"Rum is fine, unless you drank it for too long like I did. I can take it sometimes." Huruma won't elaborate on why she 'drank it for too long'. "But it reminds me of too much, now." She quiets to slip out of the wet shirt, and to examine the white A-shirt she has under it. Given that it only has a spot of water, Huruma can take a slight draft, in favor of wringing some water out of the shirt and tying the arms around her waist.

Huruma remains quiet when Lynette mentions the dreams, though; she stands more still than before, her posture straightening, mouth thinning. "I hope so." She murmurs. "I'ave only had th'one. Megan and Ben did too. I was dying." So of course she doesn't want them to be true. Plus, you know- cabana boys..

"Ah yes, I understand negative associations well enough." There's no prying into just what it reminds her of, never on a first date. Lynette only glances back when the other woman goes so still, one eyebrow lifted.

"Ah. That's a particularly bad one. I only had one as well, hardly anything so dramatic." Comfort has never really been something Lynette was any good at, though. It's all a little awkward. Hell, the woman doesn't even deal with her own issues, let alone someone else's. "We'll change all that. What we're seeing, it isn't going to happen that way. For one, I had short hair. I hate short hair."
Huruma knows how to make a joke- she runs her palm over her sheared hair, looking askance at the doorway and back to Lynette. You hate short hair?! No way, Jose.

"Whatever they are, I don'like them." She sticks her chin into the air, just enough to look imperious. "Other than th'fact they have brought about conversations I had been wanting t'ave, they are a menace to all of us here. I hope someone figures out how they are happening, and soon." Because she doesn't want to accidentally have another, because she knows it will be terrible.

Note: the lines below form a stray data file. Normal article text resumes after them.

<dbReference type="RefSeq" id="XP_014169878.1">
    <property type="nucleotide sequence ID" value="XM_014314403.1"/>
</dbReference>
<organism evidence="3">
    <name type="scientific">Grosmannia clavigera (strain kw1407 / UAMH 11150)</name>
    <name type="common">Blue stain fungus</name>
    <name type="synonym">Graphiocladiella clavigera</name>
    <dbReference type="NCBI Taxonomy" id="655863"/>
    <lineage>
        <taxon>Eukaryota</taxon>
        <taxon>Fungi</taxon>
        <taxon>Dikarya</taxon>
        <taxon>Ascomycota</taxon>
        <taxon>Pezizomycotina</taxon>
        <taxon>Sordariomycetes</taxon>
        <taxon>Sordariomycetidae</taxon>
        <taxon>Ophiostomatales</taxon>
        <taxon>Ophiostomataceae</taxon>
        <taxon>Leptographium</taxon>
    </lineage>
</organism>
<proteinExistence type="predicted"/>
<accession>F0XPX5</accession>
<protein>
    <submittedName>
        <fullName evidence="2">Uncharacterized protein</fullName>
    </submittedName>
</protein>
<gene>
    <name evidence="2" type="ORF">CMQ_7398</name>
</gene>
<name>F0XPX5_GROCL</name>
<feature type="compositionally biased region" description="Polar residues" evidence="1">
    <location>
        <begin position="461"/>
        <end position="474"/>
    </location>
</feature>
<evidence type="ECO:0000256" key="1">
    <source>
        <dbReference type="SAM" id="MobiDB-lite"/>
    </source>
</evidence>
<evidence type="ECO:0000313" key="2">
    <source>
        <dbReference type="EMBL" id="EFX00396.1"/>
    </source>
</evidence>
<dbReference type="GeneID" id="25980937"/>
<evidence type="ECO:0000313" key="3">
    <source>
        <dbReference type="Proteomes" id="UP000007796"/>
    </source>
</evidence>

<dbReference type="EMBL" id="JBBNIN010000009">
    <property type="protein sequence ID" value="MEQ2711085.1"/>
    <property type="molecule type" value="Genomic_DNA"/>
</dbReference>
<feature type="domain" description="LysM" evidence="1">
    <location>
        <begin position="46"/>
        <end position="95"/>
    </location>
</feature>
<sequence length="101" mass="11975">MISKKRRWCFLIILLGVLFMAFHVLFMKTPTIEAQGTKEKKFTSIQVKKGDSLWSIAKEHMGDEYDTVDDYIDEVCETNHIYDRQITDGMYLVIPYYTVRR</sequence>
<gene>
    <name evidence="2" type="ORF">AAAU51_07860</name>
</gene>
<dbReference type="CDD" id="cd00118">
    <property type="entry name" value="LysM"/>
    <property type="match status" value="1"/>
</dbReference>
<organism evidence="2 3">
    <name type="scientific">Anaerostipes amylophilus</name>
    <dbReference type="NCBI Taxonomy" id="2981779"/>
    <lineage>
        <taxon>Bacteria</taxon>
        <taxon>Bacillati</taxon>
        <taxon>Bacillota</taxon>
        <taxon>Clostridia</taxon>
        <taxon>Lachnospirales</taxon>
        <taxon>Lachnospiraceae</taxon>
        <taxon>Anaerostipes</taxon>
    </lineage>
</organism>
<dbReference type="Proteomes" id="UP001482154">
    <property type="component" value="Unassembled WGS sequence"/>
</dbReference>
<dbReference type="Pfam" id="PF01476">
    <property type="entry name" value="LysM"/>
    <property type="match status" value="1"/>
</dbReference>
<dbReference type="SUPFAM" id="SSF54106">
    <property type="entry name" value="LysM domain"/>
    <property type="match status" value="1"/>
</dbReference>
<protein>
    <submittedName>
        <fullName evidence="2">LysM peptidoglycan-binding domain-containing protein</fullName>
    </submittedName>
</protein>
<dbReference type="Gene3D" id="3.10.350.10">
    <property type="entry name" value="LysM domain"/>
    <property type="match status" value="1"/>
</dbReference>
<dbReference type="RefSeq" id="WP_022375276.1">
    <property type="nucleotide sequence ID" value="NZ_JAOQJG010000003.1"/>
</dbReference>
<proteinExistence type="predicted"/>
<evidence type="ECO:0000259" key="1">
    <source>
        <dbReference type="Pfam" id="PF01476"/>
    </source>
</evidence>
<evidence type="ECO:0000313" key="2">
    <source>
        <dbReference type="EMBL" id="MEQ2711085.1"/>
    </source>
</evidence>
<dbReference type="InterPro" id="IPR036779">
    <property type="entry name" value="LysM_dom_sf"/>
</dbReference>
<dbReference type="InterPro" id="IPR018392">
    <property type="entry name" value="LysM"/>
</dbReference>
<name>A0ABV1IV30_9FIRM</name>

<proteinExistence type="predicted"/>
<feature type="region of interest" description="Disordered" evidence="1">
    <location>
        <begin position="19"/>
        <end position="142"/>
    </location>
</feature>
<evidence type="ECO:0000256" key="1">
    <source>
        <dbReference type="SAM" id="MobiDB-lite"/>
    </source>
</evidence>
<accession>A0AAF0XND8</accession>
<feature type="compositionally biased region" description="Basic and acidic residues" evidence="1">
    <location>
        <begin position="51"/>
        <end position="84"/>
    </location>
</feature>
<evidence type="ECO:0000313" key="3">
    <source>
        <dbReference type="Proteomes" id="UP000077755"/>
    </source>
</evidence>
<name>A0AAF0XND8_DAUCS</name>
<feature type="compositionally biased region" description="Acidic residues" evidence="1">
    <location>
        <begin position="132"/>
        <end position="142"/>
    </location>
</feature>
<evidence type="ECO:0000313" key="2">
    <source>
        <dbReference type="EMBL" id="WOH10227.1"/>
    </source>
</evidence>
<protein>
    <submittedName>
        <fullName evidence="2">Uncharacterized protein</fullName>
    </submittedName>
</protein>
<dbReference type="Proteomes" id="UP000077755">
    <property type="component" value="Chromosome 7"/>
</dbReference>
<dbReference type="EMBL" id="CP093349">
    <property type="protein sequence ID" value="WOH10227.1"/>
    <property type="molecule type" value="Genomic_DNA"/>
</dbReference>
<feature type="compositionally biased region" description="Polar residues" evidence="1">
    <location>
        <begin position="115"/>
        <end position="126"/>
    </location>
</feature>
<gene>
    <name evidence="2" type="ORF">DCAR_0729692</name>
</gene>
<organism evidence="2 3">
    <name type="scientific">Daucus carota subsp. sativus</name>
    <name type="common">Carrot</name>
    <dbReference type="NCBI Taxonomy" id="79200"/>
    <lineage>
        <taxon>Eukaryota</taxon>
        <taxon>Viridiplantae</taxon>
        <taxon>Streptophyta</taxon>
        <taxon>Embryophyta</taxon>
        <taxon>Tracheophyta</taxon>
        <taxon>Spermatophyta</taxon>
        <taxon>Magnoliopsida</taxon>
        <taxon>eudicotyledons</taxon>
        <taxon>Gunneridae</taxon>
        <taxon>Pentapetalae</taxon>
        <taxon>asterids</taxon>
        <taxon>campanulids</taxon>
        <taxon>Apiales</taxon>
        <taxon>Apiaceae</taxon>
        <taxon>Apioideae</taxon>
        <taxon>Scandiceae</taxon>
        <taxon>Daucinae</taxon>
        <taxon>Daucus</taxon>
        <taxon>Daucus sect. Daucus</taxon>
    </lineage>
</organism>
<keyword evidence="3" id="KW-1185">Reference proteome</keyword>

"I can't quite pull it off," Lynette says, although there's a simmer of anger under that. Something about her and short hair just pissed her off, she can't help it.

There's a brief glance away, letting old anger drain away before she looks back again. "I'm with you on that one. I hate seeing the future, it screws with everything. I'm hoping Delia and Kaylee can be geniuses on this one and figure it out fast. And whoever this is, I'd like to smack them one before it's all over."

Huruma can't feel the same way about something as silly as hair, but she can imagine why Lynette might be. She crosses the floor to locate her rogue brush, still slightly crusted from her short scrub after rinsing it. "I have only seen it one other time b'fore. A man, living with m'family in Madagascar. He is able to see things. Somehow he made us, too. A world underwater- buildings in the sea…" She sounds almost reverent.

"That was th'vision of th'world if we'ad not stopped th'Vanguard." A drowned planet, an ended people.

"The Preacher, too. The visions that centered around the Eighth? Mine was all too close to what I saw despite taking every chance to try to thwart it. This time, I'm not letting that damn dream decide anything for me." And Lynette is pretty firm on that one. "Talk about self-fulfilling prophecy."

And it annoys her. Quite obviously. "But the plan is the same now as it was before this started. Keep the Ferry safe, stop the bastards."

"I had one of those too. Though it was not as- major- as death, or world floods. So, three times, I suppose." Huruma gives a half-smirk, and she stops again to pick up the drippy metal bucket from Lynette's way of the mop. "Yes. I'd say that is the fifth thing we'ave in common, miss Rowan."

"Lucky you," Lynette frowns about that, too. She has some thing to frown about, particularly the section of her life that involved bad haircuts and murdering people with kitchen knives. She's so focused on it, in fact, that she doesn't notice Huruma approaching until she's there.

And she jumps a little, even. "Jesus, woman. You're like an Amazonian ninja." She lets out a breath and glances back toward her cup of coffee. "I need a cigarette. You're welcome to join me, if you'd like." It's mostly offered so she doesn't give the impression that Huruma is the reason she goes to grab her coffee and turns toward the door.

It's just vices.